Simple Summary The olive fruit fly Bactrocera oleae is a very common pest infesting olive orchards wherever they are cultivated, representing the greatest threat to olive production and oil quality. Although broad-spectrum insecticides are often used to protect olive crops against B. oleae, there is increasing concern about their effects on the environment and human health. An important tool in integrated olive fly management could be the use of products with a repellency and oviposition deterrence effect. This research yielded experimental evidence of significant oviposition deterrent activity on the olive fly as side effects of substances used in olive growing such as fungicides or plant biostimulants, highlighting the potential use of these products in B. oleae management. The control of Bactrocera oleae is fundamental to decreasing the significant production loss in olive cultivation. However, traditional containment based on the use of synthetic insecticides has been encountering serious limitations due to their negative effect on human health and the environment. Within the scope of integrated olive fly management, the use of products with repellency and oviposition deterrent activity might represent a more eco-friendly solution. In this study, we tested the oviposition deterrent activity of some commercial formulations already used in olive tree crops as fungicides (copper oxychloride, dodine, mancozeb, pyraclostrobin and difeconazole) and plant bio-stimulants (tannins, clay, flavonoids and a zinc-copper-citric acid biocomplex). The trials were conducted testing the oviposition behavior of mated olive fly females in both choice and no-choice assays. Our results showed that most of the substances have affected the ovipositional activity of the olive fly, except for difeconazole. Moreover, some products (copper oxychloride, flavonoids and tannins) have proven to differently influence the flies' oviposition comparing the two tests. The repellent effect of these commercial products should be further studied to prove whether the repellency was due either to the active ingredient or to the co-formulants, and to assess their effect in the open field.

Oviposition Deterrent Activity of Fungicides and Low-Risk Substances for the Integrated Management of the Olive Fruit Fly Bactrocera oleae (Diptera, Tephritidae)

Checchia, Ilaria;Perin, Corrado;Mori, Nicola;
2022-01-01

Abstract

Simple Summary The olive fruit fly Bactrocera oleae is a very common pest infesting olive orchards wherever they are cultivated, representing the greatest threat to olive production and oil quality. Although broad-spectrum insecticides are often used to protect olive crops against B. oleae, there is increasing concern about their effects on the environment and human health. An important tool in integrated olive fly management could be the use of products with a repellency and oviposition deterrence effect. This research yielded experimental evidence of significant oviposition deterrent activity on the olive fly as side effects of substances used in olive growing such as fungicides or plant biostimulants, highlighting the potential use of these products in B. oleae management. The control of Bactrocera oleae is fundamental to decreasing the significant production loss in olive cultivation. However, traditional containment based on the use of synthetic insecticides has been encountering serious limitations due to their negative effect on human health and the environment. Within the scope of integrated olive fly management, the use of products with repellency and oviposition deterrent activity might represent a more eco-friendly solution. In this study, we tested the oviposition deterrent activity of some commercial formulations already used in olive tree crops as fungicides (copper oxychloride, dodine, mancozeb, pyraclostrobin and difeconazole) and plant bio-stimulants (tannins, clay, flavonoids and a zinc-copper-citric acid biocomplex). The trials were conducted testing the oviposition behavior of mated olive fly females in both choice and no-choice assays. Our results showed that most of the substances have affected the ovipositional activity of the olive fly, except for difeconazole. Moreover, some products (copper oxychloride, flavonoids and tannins) have proven to differently influence the flies' oviposition comparing the two tests. The repellent effect of these commercial products should be further studied to prove whether the repellency was due either to the active ingredient or to the co-formulants, and to assess their effect in the open field.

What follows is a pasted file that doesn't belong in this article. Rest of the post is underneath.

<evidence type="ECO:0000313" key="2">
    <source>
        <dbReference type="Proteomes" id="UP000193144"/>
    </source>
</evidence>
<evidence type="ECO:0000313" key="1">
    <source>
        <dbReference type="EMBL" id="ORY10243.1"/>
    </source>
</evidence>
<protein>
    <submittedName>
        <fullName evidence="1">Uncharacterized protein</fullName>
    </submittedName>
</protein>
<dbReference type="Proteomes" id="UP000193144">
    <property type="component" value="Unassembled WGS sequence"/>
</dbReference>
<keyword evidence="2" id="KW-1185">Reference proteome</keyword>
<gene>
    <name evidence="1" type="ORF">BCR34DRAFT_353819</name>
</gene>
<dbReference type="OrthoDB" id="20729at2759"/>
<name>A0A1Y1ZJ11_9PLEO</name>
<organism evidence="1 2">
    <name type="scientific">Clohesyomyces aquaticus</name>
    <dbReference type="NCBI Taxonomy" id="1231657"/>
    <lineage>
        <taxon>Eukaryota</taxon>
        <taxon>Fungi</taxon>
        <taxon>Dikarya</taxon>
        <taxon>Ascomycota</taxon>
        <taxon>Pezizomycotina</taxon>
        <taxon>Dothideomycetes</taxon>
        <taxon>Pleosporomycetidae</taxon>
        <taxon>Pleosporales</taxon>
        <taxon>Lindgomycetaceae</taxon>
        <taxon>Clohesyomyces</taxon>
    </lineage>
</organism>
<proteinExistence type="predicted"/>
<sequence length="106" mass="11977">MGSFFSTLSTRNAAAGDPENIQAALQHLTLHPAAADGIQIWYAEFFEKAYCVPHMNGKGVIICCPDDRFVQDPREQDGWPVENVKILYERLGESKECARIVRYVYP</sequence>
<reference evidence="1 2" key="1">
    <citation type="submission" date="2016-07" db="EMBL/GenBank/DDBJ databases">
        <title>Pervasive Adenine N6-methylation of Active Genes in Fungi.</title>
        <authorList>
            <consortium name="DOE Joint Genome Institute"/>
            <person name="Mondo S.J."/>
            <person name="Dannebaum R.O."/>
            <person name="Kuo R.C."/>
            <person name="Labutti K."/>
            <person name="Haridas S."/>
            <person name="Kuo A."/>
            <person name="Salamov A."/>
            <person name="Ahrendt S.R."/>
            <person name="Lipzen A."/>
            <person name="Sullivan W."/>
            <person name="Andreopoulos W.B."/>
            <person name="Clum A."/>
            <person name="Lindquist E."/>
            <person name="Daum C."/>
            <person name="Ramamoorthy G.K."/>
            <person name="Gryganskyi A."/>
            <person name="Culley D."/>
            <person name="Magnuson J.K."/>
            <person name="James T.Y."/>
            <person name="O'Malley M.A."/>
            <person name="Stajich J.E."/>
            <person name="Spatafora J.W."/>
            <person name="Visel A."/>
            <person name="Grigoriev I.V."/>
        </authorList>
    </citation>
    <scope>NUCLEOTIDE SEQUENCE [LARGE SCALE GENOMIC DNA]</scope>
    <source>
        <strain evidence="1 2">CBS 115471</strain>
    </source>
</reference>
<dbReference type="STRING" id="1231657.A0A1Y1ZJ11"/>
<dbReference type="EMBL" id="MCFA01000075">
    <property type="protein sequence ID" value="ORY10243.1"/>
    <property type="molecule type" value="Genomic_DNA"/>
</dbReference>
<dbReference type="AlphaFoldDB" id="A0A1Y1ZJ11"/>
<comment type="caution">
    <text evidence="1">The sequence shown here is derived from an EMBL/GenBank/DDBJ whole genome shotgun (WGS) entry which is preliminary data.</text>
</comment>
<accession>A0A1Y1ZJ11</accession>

ovipositional behavior
plant biostimulants
repellency
sustainable agriculture
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Utilizza questo identificativo per citare o creare un link a questo documento: https://hdl.handle.net/11562/1064138
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